Christ came in a world that is sinful, not to judge but to love.

Why did Christ rebuke the Pharisees and the Sadducees? People of the law, whose life have been dedicated to God and in the strict following of the law of God? Where they sinners? Definitely not, but they were so concerned of the laws of men that they closed themselves up from the spirit.

And so we hear St. Paul say:

But now we are released from the law, dead to what held us captive, so that we may serve in the newness of the spirit and not under the obsolete letter. (Romans 7:6)

How are we living a life in allegiance to Jesus Christ?

Romans 7:1, 4-6

Are you unaware, brothers (for I am speaking to people who know the law), that the law has jurisdiction over one as long as one lives?

In the same way, my brothers, you also were put to death to the law through the body of Christ, so that you might belong to another, to the one who was raised from the dead in order that we might bear fruit for God. For when we were in the flesh, our sinful passions, awakened by the law, worked in our members to bear fruit for death. But now we are released from the law, dead to what held us captive, so that we may serve in the newness of the spirit and not under the obsolete letter.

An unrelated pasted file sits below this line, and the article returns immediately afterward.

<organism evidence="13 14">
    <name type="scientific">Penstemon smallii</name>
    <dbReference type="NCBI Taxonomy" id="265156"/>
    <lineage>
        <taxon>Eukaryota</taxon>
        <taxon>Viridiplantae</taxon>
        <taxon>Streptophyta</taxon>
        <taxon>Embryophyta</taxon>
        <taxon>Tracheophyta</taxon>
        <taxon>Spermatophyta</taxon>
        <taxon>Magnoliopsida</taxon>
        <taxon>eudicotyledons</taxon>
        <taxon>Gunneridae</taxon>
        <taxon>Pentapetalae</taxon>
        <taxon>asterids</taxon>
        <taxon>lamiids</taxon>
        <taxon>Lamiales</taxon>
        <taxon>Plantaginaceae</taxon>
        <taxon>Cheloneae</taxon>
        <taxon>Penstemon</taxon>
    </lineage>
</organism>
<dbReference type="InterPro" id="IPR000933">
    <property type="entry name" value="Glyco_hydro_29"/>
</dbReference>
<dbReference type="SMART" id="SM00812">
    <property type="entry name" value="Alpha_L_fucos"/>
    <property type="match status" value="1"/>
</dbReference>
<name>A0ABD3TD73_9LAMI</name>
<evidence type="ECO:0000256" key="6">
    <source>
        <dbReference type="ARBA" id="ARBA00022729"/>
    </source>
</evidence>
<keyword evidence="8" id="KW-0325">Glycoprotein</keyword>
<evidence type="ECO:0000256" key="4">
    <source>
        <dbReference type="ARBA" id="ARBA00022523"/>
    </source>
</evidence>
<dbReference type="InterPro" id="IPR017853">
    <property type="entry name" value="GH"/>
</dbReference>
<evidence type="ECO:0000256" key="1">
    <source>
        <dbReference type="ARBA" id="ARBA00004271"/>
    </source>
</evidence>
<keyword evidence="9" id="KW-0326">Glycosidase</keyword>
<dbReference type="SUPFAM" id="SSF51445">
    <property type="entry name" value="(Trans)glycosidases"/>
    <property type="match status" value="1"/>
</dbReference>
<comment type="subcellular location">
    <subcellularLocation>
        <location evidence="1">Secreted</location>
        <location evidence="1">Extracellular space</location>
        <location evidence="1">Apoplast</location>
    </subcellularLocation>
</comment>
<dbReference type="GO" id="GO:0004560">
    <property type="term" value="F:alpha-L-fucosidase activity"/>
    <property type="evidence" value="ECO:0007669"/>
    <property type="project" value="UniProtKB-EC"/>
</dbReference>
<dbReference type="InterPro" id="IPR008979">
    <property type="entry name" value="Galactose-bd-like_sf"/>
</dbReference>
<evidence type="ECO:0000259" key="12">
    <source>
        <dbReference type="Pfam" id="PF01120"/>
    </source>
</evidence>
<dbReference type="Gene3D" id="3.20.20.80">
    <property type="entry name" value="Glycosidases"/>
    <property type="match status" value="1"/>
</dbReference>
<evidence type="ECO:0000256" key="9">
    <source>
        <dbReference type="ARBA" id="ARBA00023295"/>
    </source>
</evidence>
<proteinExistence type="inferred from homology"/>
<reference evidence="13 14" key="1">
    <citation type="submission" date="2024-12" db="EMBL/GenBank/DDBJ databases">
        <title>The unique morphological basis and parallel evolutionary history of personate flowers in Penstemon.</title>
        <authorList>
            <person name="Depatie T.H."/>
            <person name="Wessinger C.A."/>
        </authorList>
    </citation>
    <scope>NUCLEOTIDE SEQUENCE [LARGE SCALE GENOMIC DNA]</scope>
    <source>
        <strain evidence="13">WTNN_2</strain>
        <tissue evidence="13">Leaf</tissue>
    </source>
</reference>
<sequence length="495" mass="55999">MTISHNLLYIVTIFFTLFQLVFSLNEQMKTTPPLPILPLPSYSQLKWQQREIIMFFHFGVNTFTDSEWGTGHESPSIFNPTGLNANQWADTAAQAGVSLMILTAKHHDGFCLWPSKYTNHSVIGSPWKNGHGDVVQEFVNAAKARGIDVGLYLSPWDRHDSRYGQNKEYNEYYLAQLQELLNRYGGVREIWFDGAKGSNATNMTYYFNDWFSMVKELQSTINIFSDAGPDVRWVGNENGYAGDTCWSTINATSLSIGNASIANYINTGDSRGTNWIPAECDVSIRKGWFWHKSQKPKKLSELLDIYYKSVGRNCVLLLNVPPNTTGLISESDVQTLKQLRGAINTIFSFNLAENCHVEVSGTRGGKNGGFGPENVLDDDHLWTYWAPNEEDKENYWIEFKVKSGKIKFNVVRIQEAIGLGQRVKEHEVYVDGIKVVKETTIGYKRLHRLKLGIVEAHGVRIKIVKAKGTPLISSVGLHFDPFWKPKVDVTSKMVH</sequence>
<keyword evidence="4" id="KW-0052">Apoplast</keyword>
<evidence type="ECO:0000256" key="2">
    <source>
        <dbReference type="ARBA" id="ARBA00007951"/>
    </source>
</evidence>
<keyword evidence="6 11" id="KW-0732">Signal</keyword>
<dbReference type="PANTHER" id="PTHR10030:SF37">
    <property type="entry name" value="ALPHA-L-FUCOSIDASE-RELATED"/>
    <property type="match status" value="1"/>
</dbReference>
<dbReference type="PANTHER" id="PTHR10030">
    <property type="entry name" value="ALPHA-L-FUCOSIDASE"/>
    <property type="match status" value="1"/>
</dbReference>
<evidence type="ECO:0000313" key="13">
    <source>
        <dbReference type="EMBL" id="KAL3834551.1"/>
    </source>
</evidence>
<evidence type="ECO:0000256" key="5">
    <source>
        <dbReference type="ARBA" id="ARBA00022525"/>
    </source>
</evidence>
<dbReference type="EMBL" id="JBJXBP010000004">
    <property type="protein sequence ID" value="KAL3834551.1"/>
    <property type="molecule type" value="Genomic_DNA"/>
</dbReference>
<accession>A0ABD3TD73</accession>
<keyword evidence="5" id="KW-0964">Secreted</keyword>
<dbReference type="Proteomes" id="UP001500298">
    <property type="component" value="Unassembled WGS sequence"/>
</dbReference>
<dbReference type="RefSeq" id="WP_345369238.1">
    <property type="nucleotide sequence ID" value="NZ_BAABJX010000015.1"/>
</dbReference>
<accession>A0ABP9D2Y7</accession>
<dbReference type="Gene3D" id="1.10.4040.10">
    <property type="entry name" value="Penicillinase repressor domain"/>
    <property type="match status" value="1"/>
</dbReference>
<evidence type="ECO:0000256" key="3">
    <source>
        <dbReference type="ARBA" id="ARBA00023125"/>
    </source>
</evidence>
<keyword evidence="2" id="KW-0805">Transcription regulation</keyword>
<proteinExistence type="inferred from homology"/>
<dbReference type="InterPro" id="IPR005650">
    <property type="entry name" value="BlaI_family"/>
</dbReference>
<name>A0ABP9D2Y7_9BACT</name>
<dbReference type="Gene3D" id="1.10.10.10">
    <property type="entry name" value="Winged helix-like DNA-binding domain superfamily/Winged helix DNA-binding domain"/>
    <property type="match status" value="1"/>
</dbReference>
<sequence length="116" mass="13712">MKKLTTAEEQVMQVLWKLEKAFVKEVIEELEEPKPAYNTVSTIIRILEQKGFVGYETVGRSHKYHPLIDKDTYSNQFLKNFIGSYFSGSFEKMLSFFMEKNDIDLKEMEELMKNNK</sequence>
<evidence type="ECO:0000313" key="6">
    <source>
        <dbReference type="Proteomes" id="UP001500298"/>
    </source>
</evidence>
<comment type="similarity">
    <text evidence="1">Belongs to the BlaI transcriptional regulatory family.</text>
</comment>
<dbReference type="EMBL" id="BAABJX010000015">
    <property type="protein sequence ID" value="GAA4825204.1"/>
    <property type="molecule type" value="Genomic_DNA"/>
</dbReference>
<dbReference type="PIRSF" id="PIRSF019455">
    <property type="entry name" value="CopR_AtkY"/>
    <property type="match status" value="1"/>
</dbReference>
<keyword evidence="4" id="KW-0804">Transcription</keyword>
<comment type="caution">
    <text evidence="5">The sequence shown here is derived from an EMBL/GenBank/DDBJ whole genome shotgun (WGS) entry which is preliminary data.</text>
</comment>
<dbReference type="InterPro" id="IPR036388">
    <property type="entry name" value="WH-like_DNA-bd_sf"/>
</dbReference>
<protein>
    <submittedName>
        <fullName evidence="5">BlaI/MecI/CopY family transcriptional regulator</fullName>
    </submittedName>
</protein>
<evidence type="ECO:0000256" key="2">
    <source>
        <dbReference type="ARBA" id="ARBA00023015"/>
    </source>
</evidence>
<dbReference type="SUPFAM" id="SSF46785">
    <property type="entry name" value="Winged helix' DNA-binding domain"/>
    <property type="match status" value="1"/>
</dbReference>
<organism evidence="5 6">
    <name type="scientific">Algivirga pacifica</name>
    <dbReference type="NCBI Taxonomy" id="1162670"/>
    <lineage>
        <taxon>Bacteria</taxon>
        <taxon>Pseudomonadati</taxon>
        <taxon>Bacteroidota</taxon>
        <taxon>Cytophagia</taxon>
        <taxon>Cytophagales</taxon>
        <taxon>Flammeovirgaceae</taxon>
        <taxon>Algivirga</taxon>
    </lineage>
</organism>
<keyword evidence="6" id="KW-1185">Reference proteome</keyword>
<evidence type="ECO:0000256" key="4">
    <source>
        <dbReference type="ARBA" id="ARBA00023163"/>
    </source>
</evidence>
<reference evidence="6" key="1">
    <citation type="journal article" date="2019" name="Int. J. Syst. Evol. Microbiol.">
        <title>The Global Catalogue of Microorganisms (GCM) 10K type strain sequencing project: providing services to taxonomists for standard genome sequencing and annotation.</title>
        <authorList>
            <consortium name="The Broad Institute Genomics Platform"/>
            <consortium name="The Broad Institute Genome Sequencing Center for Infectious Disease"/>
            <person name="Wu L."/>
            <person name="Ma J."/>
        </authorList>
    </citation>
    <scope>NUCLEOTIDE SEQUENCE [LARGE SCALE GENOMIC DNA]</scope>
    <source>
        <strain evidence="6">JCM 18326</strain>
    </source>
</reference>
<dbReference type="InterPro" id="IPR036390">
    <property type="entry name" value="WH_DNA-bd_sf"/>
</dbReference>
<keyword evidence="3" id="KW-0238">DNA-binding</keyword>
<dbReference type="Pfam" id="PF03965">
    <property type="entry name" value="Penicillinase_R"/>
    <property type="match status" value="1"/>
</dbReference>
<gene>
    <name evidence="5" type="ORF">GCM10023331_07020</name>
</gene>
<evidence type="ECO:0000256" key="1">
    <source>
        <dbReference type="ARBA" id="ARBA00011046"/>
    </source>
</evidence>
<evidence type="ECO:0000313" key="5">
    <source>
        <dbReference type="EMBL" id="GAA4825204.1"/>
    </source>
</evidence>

Prayer

Lord, grant me a heart that is capable of loving others despite their failings. Allow me to love those I could not love, and to see them in their struggles knowing that they too are searching for the love that only you could give. Let me be an instrument of love. Amen.

Rules

It is to me, however, that you have come for a rule of life in keeping with your avowed purpose, a rule you may hold fast so henceforward; and therefore:

Rule of St. Albert, No. 3


When Pope St. John XXIII convened the Bishops of the world to make the church more responsive to the needs of the times through Vatican Council II, the changes were drastic and many opposed.

It was unimaginable for many that lay persons and brothers were now able to take the Holy Communion under both species – bread and wine – on a regular basis. Some priests would even refuse to drink from the same cup with the lay and brothers.